<                            ~ Is smaller?
   lrKQ6                       ~ The length of the original input, stripped on both sides.
        lQ                     ~ The length of the current Q.
          =hZ                  ~ Increment a variable Z, initially 0
             ?&%Z2qdhQ         ~ If Z % 2 == 1 and Q[0] == " ", then:
                      =tQ      ~ Make Q equal to Q[1:] and output, else:
                         =PQ   ~ Make Q equal to Q[:-1] and output.

Python 2, 79 bytes

-1 byte thanks to @JonathanFrech

f=lambda s,i=1:[s]+(s>i*'!'and'!'>s[-1]and f(s[:-1])or'!'>s and f(s[1:],0)or[])

Try it online!

The test suit replaces "." with " " before calling the function and replaces " " back to "." before printing the results for clarity.

  • \$\begingroup\$ '!'*i and -> i*'!'and. \$\endgroup\$ – Jonathan Frech Sep 21 '17 at 12:12

C# - yet again, 125 bytes

while(s.Trim()!=s){if(s[0]==' '){yield return s=s.Substring(1);}if(s.Last()==' '){yield return s=s.Substring(0,s.Length-1);}}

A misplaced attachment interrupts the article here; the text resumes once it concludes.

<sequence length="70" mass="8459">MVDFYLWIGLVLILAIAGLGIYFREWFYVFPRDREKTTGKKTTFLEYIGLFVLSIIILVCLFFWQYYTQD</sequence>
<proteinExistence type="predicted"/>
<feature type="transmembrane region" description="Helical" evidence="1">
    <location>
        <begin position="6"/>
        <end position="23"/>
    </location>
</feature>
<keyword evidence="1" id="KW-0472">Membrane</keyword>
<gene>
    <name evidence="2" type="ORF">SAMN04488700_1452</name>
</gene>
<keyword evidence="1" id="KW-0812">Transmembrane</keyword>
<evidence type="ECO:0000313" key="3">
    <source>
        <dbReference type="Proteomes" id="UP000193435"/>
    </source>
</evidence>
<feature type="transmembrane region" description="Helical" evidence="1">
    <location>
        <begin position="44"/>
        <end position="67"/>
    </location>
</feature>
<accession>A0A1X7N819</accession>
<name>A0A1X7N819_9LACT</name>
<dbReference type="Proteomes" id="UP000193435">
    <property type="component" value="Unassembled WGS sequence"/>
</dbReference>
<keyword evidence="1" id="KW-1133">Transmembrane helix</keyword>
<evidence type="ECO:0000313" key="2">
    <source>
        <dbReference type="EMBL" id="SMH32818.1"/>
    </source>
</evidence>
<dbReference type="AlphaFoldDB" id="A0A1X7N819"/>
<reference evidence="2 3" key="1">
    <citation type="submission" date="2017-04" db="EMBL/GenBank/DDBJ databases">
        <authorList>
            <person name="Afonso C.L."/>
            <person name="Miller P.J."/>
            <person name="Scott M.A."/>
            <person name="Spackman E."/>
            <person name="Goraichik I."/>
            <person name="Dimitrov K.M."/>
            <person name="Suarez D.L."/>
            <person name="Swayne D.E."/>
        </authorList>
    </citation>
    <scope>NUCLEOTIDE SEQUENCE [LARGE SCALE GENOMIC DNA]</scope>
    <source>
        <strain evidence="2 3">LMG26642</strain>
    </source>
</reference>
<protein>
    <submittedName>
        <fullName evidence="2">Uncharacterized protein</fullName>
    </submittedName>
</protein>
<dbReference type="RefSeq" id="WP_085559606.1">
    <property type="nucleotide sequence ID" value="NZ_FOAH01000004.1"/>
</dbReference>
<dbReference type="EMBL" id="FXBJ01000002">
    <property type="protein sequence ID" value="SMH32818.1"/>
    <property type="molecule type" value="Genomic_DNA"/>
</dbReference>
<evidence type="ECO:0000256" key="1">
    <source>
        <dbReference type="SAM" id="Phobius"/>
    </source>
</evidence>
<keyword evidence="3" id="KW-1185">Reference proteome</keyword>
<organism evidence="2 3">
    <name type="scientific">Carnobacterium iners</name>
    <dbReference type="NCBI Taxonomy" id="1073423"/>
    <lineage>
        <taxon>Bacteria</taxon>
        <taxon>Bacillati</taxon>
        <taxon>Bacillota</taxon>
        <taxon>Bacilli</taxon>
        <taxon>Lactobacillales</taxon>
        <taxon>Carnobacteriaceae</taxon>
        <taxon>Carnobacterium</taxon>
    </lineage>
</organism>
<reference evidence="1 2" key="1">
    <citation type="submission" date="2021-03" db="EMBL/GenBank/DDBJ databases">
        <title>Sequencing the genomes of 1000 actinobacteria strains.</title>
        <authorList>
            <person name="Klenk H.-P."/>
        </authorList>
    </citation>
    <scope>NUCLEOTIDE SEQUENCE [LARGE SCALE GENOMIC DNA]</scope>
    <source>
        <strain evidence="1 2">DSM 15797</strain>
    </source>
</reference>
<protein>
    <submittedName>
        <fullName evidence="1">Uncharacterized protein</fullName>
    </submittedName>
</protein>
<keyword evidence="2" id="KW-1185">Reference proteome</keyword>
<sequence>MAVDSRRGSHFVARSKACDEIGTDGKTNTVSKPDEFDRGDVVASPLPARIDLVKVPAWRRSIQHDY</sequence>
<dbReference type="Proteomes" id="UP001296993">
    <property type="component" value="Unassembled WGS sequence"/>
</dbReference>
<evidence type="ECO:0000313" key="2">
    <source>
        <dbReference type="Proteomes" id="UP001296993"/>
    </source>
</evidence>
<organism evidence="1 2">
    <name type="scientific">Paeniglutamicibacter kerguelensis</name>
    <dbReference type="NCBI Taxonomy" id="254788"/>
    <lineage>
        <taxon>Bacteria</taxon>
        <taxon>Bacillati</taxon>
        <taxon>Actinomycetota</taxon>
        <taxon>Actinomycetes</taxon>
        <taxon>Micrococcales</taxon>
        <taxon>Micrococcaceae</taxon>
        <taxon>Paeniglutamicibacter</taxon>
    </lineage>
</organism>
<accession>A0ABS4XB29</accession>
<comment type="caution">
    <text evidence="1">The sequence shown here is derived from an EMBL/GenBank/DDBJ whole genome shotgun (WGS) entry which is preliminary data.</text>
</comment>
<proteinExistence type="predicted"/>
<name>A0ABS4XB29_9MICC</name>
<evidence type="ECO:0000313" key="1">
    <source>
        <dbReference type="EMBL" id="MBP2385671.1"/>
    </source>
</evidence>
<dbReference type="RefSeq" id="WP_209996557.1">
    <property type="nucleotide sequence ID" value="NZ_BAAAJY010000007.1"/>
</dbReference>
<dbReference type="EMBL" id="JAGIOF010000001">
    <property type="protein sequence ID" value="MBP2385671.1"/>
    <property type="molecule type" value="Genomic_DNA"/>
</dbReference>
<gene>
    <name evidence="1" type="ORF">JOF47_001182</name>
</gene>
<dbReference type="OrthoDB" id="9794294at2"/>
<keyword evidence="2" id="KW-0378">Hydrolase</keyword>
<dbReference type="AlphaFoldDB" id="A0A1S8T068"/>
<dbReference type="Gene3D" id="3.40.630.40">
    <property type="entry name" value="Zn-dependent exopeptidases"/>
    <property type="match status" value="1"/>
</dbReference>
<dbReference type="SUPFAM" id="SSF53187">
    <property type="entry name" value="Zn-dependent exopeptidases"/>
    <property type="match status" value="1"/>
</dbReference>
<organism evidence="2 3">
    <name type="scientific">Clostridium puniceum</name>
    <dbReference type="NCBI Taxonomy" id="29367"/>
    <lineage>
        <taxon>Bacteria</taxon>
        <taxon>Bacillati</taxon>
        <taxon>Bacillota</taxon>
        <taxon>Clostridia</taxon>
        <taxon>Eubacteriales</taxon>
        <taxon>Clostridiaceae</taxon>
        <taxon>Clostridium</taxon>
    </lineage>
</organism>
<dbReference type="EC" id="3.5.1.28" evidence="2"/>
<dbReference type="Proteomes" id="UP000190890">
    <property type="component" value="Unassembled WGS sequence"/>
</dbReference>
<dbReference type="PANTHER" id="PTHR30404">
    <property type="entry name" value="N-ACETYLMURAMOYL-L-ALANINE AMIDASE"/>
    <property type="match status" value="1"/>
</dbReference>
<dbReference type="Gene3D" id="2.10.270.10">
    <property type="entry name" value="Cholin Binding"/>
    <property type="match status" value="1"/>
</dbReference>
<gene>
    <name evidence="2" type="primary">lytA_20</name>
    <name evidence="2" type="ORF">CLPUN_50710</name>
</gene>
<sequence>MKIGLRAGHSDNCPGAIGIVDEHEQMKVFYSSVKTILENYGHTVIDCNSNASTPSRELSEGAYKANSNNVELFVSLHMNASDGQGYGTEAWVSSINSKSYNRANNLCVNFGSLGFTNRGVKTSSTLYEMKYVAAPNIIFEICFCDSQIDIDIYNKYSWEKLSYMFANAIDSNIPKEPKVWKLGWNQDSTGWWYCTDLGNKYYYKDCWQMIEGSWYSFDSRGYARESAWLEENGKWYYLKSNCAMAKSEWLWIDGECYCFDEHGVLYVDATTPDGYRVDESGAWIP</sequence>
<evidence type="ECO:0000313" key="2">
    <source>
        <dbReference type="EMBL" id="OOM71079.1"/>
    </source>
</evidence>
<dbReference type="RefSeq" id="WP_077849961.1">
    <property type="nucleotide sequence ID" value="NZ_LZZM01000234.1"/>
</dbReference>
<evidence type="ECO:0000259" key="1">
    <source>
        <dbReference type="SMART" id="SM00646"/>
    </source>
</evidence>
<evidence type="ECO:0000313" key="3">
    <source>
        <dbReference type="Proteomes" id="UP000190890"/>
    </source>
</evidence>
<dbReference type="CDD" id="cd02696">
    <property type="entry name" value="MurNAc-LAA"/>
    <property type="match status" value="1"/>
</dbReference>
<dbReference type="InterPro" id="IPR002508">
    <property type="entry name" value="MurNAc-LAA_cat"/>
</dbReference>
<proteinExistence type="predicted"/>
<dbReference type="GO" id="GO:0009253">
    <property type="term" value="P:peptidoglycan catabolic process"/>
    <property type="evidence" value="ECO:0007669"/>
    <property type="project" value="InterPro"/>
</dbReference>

Try it online!

  • \$\begingroup\$ Welcome to PPCG! \$\endgroup\$ – Laikoni Sep 22 '17 at 19:06

Octave, 89 bytes

s=input('');while any(s([1,end])<33)if s(1)<33,s(1)=[],end,if s(end)<33,s(end)=[],end,end

Try it online!

I'll add an explanation later, when I have the time. I might be able to golf off some bytes if I change the approach completely, but I can't see how unfortunately.

The last letters here spell out: "sendsendendend". I wish there was a way to store end as a variable and use that, but guess what ...

  • \$\begingroup\$ Is it valid to output with s = ...? (The usual question, I know) \$\endgroup\$ – Luis Mendo Sep 21 '17 at 23:24
  • \$\begingroup\$ Anyway, see if you can remove a couple of bytes :-P \$\endgroup\$ – Luis Mendo Sep 21 '17 at 23:36

Bash, 98 94 bytes

Saved 4 bytes using subshell instead of sequences (poor performances)

r()(s=$1;[[ $s = $b ]]||([[ $s = $a ]]||echo "$s"
b=$a a=$s;((i=!i))&&r "${s# }"||r "${s% }"))

First answer

r(){ s=$1;[[ $s = $b ]]||{ [[ $s = $a ]]||echo "$s"
b=$a a=$s;((i=!i))&&r "${s# }"||r "${s% }";};}

Note the ! must be escaped in interactive mode